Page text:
Another cause of fruit drop is cloudy weather during the period 5 to 7 weeks after bloom. A continuous 4 day period of cloudy days during this period will cause fruit to drop. In addition, defoliation due to disease such as peach leaf curl, chemical injury such as copper fungicide damage, or severe storms can cause fruit drop during this critical period.

Another wave of natural fruit drop occurs in late May or early June. This fruit drop is due to competition between fruit for sugars stored and produced by the tree. A tree can only carry a certain load of fruit and will naturally drop smaller and weaker fruit during this period. With the light crops in 2016, competitive drop should be minimal. However, when there are large differences in timing of fruit set (late set fruit on the same twig near to earlier set fruit), the larger fruit will become a sink for resources and the smaller fruit will abort leading to further crop reduction.

In 2016, Asian pears and European pears had some flower losses due to the freeze but still have good crops. Most apples were minimally affected by the freeze.

Sweet cherries in the open have high losses; however, those in high tunnels have full crops if they were covered early. Sour cherries have a much reduced crop. One of the issues with sweet cherries is that cross pollination is needed for many varieties. If a pollinator variety suffered damage, the varieties dependent on the pollinator will have reduced crops, compounding the freeze damage.

Marginally hardy fruits such as figs were killed to the base and persimmons were also damaged.

Strawberries also had some fruit losses in both plasticulture and matted row systems and have a higher than normal amount of deformed berries in early pickings. Brambles (raspberries and blackberries) have more tip dieback this year than usual. Early flowering blueberry varieties (mostly Southern highbush) have some freeze loss in our trials at Georgetown, but it will be difficult to estimate yield loss until closer to harvest.

Assessing Freeze Damage in Fruit

Gordon Johnson, Extension Vegetable & Fruit Specialist; gcjohn@udel.edu

On Wednesday, April 6, I evaluated a mixed orchard for damage from several freeze events below 25 over the last 3 weeks. Apricots and Pluots were in the post bloom stage and had greater than 90% loss. Plums were also in the post bloom stage and while significant freeze losses of 50% or more are evident, final fruit load is still uncertain. Peaches and nectarines have severe losses but because they flower at very high numbers, final fruit load is still uncertain; however, the early flowering peaches and nectarines that were inspected showed the most damage and are expected to have very light fruit loads or no fruit. All early flowers on cherries were killed. Asian pears in bloom had over 70% losses (see photo below). Apples are pre- bloom and damage is expected to be low.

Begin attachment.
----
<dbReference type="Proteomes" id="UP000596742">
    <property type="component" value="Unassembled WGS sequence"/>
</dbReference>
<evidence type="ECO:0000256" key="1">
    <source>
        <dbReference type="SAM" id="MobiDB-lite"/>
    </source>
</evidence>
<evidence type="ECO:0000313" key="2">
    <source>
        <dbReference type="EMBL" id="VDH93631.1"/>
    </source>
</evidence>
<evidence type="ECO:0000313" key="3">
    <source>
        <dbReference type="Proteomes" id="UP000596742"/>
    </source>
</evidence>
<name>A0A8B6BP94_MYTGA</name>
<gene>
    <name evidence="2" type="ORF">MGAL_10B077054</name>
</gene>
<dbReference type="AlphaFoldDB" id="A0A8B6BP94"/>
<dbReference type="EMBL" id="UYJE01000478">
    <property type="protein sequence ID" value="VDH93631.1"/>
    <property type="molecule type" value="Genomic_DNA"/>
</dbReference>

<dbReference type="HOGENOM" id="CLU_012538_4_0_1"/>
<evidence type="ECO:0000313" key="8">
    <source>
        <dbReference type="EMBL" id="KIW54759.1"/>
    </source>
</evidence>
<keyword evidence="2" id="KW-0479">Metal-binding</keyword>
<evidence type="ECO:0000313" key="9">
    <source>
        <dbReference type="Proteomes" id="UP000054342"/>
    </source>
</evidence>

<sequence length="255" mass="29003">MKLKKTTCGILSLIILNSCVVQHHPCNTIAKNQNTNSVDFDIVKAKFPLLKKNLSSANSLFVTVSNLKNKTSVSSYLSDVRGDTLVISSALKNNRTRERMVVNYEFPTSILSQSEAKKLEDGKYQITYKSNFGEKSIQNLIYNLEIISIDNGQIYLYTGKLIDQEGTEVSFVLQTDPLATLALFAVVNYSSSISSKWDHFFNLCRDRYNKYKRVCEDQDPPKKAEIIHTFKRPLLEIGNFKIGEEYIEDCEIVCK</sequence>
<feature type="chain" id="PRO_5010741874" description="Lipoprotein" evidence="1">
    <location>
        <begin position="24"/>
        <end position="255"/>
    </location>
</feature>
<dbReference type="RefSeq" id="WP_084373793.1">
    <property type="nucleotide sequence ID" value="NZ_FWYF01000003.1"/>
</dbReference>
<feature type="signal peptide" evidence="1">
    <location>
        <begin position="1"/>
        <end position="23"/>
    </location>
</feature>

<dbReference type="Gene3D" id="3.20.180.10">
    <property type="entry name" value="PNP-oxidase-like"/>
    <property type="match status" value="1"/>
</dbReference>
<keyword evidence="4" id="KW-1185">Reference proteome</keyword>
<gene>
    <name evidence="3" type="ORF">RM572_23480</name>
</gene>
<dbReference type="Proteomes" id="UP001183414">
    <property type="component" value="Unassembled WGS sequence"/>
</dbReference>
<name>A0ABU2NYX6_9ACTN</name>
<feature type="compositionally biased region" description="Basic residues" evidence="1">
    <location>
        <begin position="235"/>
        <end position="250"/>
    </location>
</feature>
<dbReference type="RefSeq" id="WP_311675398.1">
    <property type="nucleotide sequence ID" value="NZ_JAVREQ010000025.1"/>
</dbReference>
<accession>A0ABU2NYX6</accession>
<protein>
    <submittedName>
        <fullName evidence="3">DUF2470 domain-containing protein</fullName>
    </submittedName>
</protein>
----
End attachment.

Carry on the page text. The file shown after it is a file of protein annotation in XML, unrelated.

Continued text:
FreezeDamageAsianPear

Freeze damaged Asian pear flowers. Note the black centers of flowers that have been killed by freezing.

Flowers and young fruit that are dead will be discolored (yellow, brown, black) or shriveled and often will pull off easily from the tree. Viable flowers and fruit will have green ovaries inside and out. You may have to cut open the ovaries with a razor blade to see if they have been damaged.

Freezes, Frost and Frost/Freeze Protection

Gordon Johnson, Extension Vegetable & Fruit Specialist; gcjohn@udel.edu

Fruits and fruit flowers are damaged by temperatures below 28°F and by frost. Temperatures in Delaware reached 21°F or lower on April 6. Another freeze is predicted for Saturday, April 9. The term freeze means that temperatures dropped below 32°F. Frost is the formation of ice crystals on crops and occurs when the dew point is near or below freezing. You can have a freeze without frost and a frost without a freeze. Both are damaging to plant tissue.

Frost and freeze protection methods vary with fruits and the type of freeze expected. Advective freezes occur with freezing temperatures and high winds. This is the most difficult to protect against. For strawberries, two layers of floating row covers may be the most effective strategy for advective freezes. Double covers have been shown to be more effective than single heavy covers in this case. Irrigation along with double covers can provide even more protection if done properly.

Radiational freezes occur on cold, still nights. In this case cold air is near the ground and warmer air is above. Wind machines and helicopters have been successfully used to stir the air and raise the temperatures in orchards in this case. Row covers in strawberries will protect against radiational freezes too.